Stanford University will cut 11 of its varsity sports teams following the 2020-21 school year, it announced Wednesday. The teams include men’s and women’s fencing, field hockey, lightweight rowing, men’s rowing, co-ed and women’s sailing, squash, synchronized swimming, men’s volleyball and wrestling.
In an open letter to the community, President Marc Tessier-Lavigne, Provost Persis Drell, and Director of Athletics Bernard Muir say that “providing 36 varsity teams with the level of support that they deserve has become a serious and growing financial challenge.” Stanford’s 36 sports are twice the national FBS average.
Over 240 student-athletes and 22 coaches are involved in the discontinued programs, the letter says. The programs have led to 20 national championships and 27 Olympic medals.
Two members of the U.S. Men’s National Volleyball team are from Stanford, where the men’s volleyball team won an NCAA Championship as recently as 2010. Olympic silver and bronze medalist in fencing Alexander Massialas is from Stanford, as is Elle Rogan, the first American rower to win a gold medal in three consecutive Olympics (women’s eight in 2008, 2012, and 2016).
According to the letter, Stanford Athletics was facing a growing budget deficit even prior to the COVID-19 pandemic. The deficit was projected to exceed $12 million in the 2021 fiscal year, the letter says, and revised forecasts based on the pandemic (before the cuts) indicated a best-case scenario of a $25 million deficit in FY21. The school also projected a $7 million deficit over the next three years.
Stanford provided a number the “criteria and considerations” it used to determine which sports would be cut:
- Sponsorship of the sport at the NCAA Division I level
- National youth and postgraduate participation in the sport
- Local and national fan interest in the sport
- Potential expense savings from the elimination of the sport
- Incremental investments required to keep or put the sport in a position to achieve competitive excellence on the national level
- History of the sport at Stanford
- Prospects for future success of the sport at Stanford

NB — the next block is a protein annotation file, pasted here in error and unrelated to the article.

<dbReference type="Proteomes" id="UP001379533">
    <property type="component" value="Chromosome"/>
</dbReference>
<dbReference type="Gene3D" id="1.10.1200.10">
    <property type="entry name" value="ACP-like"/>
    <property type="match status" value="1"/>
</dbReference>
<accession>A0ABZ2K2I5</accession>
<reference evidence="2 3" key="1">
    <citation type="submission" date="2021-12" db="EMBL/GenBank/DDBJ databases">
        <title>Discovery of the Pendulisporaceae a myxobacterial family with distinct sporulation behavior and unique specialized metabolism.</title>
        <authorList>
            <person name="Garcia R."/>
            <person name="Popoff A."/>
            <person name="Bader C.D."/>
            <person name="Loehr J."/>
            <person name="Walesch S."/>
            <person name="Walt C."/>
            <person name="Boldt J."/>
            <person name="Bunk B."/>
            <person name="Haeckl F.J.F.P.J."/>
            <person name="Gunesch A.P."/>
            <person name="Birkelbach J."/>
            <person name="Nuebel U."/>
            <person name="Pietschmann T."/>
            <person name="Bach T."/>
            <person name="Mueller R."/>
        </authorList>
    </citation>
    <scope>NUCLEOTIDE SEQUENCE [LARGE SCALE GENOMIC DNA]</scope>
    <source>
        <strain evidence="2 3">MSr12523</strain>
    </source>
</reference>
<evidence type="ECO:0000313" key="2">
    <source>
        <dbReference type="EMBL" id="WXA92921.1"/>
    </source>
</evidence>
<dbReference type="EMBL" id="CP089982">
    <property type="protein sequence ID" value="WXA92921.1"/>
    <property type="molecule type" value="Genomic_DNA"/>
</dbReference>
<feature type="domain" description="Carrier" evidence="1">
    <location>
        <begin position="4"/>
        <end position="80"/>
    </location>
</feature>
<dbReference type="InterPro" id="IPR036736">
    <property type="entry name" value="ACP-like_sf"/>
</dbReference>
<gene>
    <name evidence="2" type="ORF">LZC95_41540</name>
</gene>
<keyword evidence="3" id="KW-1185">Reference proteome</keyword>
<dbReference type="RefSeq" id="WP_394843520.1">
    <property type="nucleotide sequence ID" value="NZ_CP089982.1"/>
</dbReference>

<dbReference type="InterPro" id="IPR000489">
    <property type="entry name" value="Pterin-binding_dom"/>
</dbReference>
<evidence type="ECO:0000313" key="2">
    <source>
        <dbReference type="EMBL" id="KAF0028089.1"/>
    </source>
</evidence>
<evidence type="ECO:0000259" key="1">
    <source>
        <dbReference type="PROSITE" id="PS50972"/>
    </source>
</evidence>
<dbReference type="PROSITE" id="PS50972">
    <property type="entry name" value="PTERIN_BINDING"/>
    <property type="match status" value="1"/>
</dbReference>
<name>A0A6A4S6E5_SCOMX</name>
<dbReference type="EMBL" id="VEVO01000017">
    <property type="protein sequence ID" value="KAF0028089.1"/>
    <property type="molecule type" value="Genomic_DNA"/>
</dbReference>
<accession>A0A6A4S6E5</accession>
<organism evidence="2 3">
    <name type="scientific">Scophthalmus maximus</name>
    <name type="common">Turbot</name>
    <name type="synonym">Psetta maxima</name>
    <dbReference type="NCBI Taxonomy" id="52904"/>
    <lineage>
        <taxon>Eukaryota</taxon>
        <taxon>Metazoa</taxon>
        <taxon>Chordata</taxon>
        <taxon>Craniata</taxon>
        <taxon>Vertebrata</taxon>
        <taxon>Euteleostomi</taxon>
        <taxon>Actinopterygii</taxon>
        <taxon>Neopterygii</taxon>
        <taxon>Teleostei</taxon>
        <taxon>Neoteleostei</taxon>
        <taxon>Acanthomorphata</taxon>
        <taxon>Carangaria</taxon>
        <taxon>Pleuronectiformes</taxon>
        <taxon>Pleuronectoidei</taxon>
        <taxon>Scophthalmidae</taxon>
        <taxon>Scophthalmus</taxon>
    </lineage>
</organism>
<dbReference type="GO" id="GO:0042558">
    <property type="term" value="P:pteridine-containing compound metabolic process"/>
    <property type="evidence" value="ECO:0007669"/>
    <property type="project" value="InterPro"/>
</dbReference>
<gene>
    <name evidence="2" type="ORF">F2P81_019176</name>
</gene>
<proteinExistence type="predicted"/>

- Impact on gender equity and Title IX compliance
- Impact on the diversity of our student-athlete population
- Impact on the student-athlete experience across all sports, now and in the future.
Of the 11 sports being discontinued, six (lightweight rowing, men’s rowing, co-ed and women’s sailing, squash, synchronized swimming) are not NCAA-sponsored championship sports. All 11 sports being discontinued are sponsored by less than 22% of the more than 350 Division I institutions, and nine (men’s and women’s fencing, lightweight rowing, men’s rowing, co-ed and women’s sailing, squash, synchronized swimming, men’s volleyball) are sponsored by less than 9%, the letter said,
There are only two other Division I field hockey programs on the West Coast, and there are no other fencing, lightweight rowing, sailing, squash or synchronized swimming programs on the West Coast. According to USA Synchro, Stanford’s program was one of 23 collegiate teams nationwide.
“I’m overall just confused and taken back that this is their final decision,” one current synchronized swimmer said, according to The Stanford Daily. “I definitely didn’t see something of this magnitude coming.”
With the move, Stanford becomes the latest school (but the first from the Power 5 conferences) to make changes to its athletics department amid the COVID-19 pandemic. Among the more drastic: Brown University announced it would move 11 varsity sports to club level, but has since reinstated three of them. The University of Connecticut is eliminating three sports – including men’s swimming & diving – and UMass Dartmouth is cutting eight sports, including both of its swimming & diving teams.
Stanford’s endowment of $27.7 billion (2019) is the 3rd-largest collegiate endowment in the United States, behind Harvard, Yale, and the University of Texas System.